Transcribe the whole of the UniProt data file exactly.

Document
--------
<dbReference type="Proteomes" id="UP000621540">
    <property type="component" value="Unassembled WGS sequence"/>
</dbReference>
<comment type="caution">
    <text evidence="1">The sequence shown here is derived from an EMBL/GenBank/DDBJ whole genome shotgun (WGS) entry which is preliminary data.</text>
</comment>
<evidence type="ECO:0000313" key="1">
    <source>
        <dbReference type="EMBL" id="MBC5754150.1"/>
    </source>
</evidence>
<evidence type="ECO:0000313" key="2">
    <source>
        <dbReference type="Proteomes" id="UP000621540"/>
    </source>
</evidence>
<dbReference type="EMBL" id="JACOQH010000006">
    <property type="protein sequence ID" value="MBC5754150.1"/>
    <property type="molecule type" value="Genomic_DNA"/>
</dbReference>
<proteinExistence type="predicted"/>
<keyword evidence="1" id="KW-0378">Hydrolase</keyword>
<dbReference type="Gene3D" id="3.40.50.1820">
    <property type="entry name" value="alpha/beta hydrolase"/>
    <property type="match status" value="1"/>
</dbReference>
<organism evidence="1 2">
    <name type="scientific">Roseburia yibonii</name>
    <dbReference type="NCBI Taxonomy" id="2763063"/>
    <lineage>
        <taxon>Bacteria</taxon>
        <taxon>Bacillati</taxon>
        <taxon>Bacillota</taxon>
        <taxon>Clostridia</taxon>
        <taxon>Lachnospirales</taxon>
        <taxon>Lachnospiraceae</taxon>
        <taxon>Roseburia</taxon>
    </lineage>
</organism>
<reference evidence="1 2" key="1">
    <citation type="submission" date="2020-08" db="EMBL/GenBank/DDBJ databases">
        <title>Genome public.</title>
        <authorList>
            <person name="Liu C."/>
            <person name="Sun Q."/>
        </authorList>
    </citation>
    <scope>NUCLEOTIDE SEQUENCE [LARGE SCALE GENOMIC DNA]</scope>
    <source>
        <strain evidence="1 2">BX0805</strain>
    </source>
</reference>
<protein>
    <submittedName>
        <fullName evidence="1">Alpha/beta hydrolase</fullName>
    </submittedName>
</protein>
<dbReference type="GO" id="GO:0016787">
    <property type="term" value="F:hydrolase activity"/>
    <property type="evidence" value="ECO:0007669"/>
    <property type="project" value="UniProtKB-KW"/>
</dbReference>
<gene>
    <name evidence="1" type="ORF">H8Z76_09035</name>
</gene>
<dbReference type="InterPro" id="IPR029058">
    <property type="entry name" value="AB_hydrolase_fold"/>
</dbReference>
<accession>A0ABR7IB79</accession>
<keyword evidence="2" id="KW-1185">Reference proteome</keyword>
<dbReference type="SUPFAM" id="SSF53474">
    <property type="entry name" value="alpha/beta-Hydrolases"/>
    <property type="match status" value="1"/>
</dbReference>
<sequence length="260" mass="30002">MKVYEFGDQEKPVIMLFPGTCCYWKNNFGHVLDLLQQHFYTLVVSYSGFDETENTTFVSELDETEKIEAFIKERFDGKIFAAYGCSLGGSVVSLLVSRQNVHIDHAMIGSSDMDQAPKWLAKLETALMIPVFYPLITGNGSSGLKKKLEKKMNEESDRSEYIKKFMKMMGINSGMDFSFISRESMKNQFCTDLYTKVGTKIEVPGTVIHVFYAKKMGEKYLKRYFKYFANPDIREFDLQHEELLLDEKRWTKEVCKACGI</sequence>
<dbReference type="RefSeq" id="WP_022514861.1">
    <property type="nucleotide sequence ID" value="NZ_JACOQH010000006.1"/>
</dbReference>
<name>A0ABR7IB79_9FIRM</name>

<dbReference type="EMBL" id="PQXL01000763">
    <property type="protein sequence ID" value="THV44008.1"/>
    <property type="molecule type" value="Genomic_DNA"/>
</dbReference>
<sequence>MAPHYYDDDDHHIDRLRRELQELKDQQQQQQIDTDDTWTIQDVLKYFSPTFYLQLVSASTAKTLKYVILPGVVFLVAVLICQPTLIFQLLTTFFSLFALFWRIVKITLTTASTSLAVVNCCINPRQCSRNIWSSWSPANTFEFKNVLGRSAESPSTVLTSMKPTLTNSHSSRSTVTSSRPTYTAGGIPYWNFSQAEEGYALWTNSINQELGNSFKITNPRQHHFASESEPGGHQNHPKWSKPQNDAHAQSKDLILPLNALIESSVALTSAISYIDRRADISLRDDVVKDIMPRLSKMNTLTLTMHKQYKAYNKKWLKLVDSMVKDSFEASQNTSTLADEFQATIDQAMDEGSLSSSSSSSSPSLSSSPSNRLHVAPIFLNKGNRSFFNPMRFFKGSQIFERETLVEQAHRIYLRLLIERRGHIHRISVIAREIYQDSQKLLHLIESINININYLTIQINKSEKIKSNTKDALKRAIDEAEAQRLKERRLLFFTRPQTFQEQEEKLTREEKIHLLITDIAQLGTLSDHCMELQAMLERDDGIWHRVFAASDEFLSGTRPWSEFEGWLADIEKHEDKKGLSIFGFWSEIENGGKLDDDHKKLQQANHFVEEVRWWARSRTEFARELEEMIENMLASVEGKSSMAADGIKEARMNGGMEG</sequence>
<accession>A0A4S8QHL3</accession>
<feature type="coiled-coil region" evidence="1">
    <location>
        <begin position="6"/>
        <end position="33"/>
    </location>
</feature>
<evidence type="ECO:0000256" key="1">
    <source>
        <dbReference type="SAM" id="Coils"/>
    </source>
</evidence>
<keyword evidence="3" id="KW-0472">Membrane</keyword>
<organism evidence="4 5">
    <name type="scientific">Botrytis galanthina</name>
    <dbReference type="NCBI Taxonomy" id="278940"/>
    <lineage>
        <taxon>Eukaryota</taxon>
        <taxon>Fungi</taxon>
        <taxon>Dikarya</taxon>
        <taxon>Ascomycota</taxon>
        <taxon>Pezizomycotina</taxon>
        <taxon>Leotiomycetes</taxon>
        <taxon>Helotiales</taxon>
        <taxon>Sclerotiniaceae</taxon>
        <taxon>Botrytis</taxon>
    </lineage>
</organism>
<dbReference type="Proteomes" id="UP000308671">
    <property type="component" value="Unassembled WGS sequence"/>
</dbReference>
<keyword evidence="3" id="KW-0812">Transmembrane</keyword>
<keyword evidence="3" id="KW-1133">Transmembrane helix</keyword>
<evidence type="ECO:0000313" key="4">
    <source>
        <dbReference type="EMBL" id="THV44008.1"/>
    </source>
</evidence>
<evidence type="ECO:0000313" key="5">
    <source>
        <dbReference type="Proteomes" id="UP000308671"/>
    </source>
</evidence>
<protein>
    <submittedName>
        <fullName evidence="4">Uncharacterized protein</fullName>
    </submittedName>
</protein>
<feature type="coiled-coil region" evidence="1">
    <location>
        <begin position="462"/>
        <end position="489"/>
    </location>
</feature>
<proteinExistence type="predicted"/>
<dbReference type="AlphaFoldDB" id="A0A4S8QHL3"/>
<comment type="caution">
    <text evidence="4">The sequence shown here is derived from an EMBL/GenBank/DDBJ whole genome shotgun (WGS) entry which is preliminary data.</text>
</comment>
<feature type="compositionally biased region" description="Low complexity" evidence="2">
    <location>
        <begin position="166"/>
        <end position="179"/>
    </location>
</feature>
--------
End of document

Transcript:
<dbReference type="Proteomes" id="UP000621540">
    <property type="component" value="Unassembled WGS sequence"/>
</dbReference>
<comment type="caution">
    <text evidence="1">The sequence shown here is derived from an EMBL/GenBank/DDBJ whole genome shotgun (WGS) entry which is preliminary data.</text>
</comment>
<evidence type="ECO:0000313" key="1">
    <source>
        <dbReference type="EMBL" id="MBC5754150.1"/>
    </source>
</evidence>
<evidence type="ECO:0000313" key="2">
    <source>
        <dbReference type="Proteomes" id="UP000621540"/>
    </source>
</evidence>
<dbReference type="EMBL" id="JACOQH010000006">
    <property type="protein sequence ID" value="MBC5754150.1"/>
    <property type="molecule type" value="Genomic_DNA"/>
</dbReference>
<proteinExistence type="predicted"/>
<keyword evidence="1" id="KW-0378">Hydrolase</keyword>
<dbReference type="Gene3D" id="3.40.50.1820">
    <property type="entry name" value="alpha/beta hydrolase"/>
    <property type="match status" value="1"/>
</dbReference>
<organism evidence="1 2">
    <name type="scientific">Roseburia yibonii</name>
    <dbReference type="NCBI Taxonomy" id="2763063"/>
    <lineage>
        <taxon>Bacteria</taxon>
        <taxon>Bacillati</taxon>
        <taxon>Bacillota</taxon>
        <taxon>Clostridia</taxon>
        <taxon>Lachnospirales</taxon>
        <taxon>Lachnospiraceae</taxon>
        <taxon>Roseburia</taxon>
    </lineage>
</organism>
<reference evidence="1 2" key="1">
    <citation type="submission" date="2020-08" db="EMBL/GenBank/DDBJ databases">
        <title>Genome public.</title>
        <authorList>
            <person name="Liu C."/>
            <person name="Sun Q."/>
        </authorList>
    </citation>
    <scope>NUCLEOTIDE SEQUENCE [LARGE SCALE GENOMIC DNA]</scope>
    <source>
        <strain evidence="1 2">BX0805</strain>
    </source>
</reference>
<protein>
    <submittedName>
        <fullName evidence="1">Alpha/beta hydrolase</fullName>
    </submittedName>
</protein>
<dbReference type="GO" id="GO:0016787">
    <property type="term" value="F:hydrolase activity"/>
    <property type="evidence" value="ECO:0007669"/>
    <property type="project" value="UniProtKB-KW"/>
</dbReference>
<gene>
    <name evidence="1" type="ORF">H8Z76_09035</name>
</gene>
<dbReference type="InterPro" id="IPR029058">
    <property type="entry name" value="AB_hydrolase_fold"/>
</dbReference>
<accession>A0ABR7IB79</accession>
<keyword evidence="2" id="KW-1185">Reference proteome</keyword>
<dbReference type="SUPFAM" id="SSF53474">
    <property type="entry name" value="alpha/beta-Hydrolases"/>
    <property type="match status" value="1"/>
</dbReference>
<sequence length="260" mass="30002">MKVYEFGDQEKPVIMLFPGTCCYWKNNFGHVLDLLQQHFYTLVVSYSGFDETENTTFVSELDETEKIEAFIKERFDGKIFAAYGCSLGGSVVSLLVSRQNVHIDHAMIGSSDMDQAPKWLAKLETALMIPVFYPLITGNGSSGLKKKLEKKMNEESDRSEYIKKFMKMMGINSGMDFSFISRESMKNQFCTDLYTKVGTKIEVPGTVIHVFYAKKMGEKYLKRYFKYFANPDIREFDLQHEELLLDEKRWTKEVCKACGI</sequence>
<dbReference type="RefSeq" id="WP_022514861.1">
    <property type="nucleotide sequence ID" value="NZ_JACOQH010000006.1"/>
</dbReference>
<name>A0ABR7IB79_9FIRM</name>

<dbReference type="EMBL" id="PQXL01000763">
    <property type="protein sequence ID" value="THV44008.1"/>
    <property type="molecule type" value="Genomic_DNA"/>
</dbReference>
<sequence>MAPHYYDDDDHHIDRLRRELQELKDQQQQQQIDTDDTWTIQDVLKYFSPTFYLQLVSASTAKTLKYVILPGVVFLVAVLICQPTLIFQLLTTFFSLFALFWRIVKITLTTASTSLAVVNCCINPRQCSRNIWSSWSPANTFEFKNVLGRSAESPSTVLTSMKPTLTNSHSSRSTVTSSRPTYTAGGIPYWNFSQAEEGYALWTNSINQELGNSFKITNPRQHHFASESEPGGHQNHPKWSKPQNDAHAQSKDLILPLNALIESSVALTSAISYIDRRADISLRDDVVKDIMPRLSKMNTLTLTMHKQYKAYNKKWLKLVDSMVKDSFEASQNTSTLADEFQATIDQAMDEGSLSSSSSSSSPSLSSSPSNRLHVAPIFLNKGNRSFFNPMRFFKGSQIFERETLVEQAHRIYLRLLIERRGHIHRISVIAREIYQDSQKLLHLIESINININYLTIQINKSEKIKSNTKDALKRAIDEAEAQRLKERRLLFFTRPQTFQEQEEKLTREEKIHLLITDIAQLGTLSDHCMELQAMLERDDGIWHRVFAASDEFLSGTRPWSEFEGWLADIEKHEDKKGLSIFGFWSEIENGGKLDDDHKKLQQANHFVEEVRWWARSRTEFARELEEMIENMLASVEGKSSMAADGIKEARMNGGMEG</sequence>
<accession>A0A4S8QHL3</accession>
<feature type="coiled-coil region" evidence="1">
    <location>
        <begin position="6"/>
        <end position="33"/>
    </location>
</feature>
<evidence type="ECO:0000256" key="1">
    <source>
        <dbReference type="SAM" id="Coils"/>
    </source>
</evidence>
<keyword evidence="3" id="KW-0472">Membrane</keyword>
<organism evidence="4 5">
    <name type="scientific">Botrytis galanthina</name>
    <dbReference type="NCBI Taxonomy" id="278940"/>
    <lineage>
        <taxon>Eukaryota</taxon>
        <taxon>Fungi</taxon>
        <taxon>Dikarya</taxon>
        <taxon>Ascomycota</taxon>
        <taxon>Pezizomycotina</taxon>
        <taxon>Leotiomycetes</taxon>
        <taxon>Helotiales</taxon>
        <taxon>Sclerotiniaceae</taxon>
        <taxon>Botrytis</taxon>
    </lineage>
</organism>
<dbReference type="Proteomes" id="UP000308671">
    <property type="component" value="Unassembled WGS sequence"/>
</dbReference>
<keyword evidence="3" id="KW-0812">Transmembrane</keyword>
<keyword evidence="3" id="KW-1133">Transmembrane helix</keyword>
<evidence type="ECO:0000313" key="4">
    <source>
        <dbReference type="EMBL" id="THV44008.1"/>
    </source>
</evidence>
<evidence type="ECO:0000313" key="5">
    <source>
        <dbReference type="Proteomes" id="UP000308671"/>
    </source>
</evidence>
<protein>
    <submittedName>
        <fullName evidence="4">Uncharacterized protein</fullName>
    </submittedName>
</protein>
<feature type="coiled-coil region" evidence="1">
    <location>
        <begin position="462"/>
        <end position="489"/>
    </location>
</feature>
<proteinExistence type="predicted"/>
<dbReference type="AlphaFoldDB" id="A0A4S8QHL3"/>
<comment type="caution">
    <text evidence="4">The sequence shown here is derived from an EMBL/GenBank/DDBJ whole genome shotgun (WGS) entry which is preliminary data.</text>
</comment>
<feature type="compositionally biased region" description="Low complexity" evidence="2">
    <location>
        <begin position="166"/>
        <end position="179"/>
    </location>
</feature>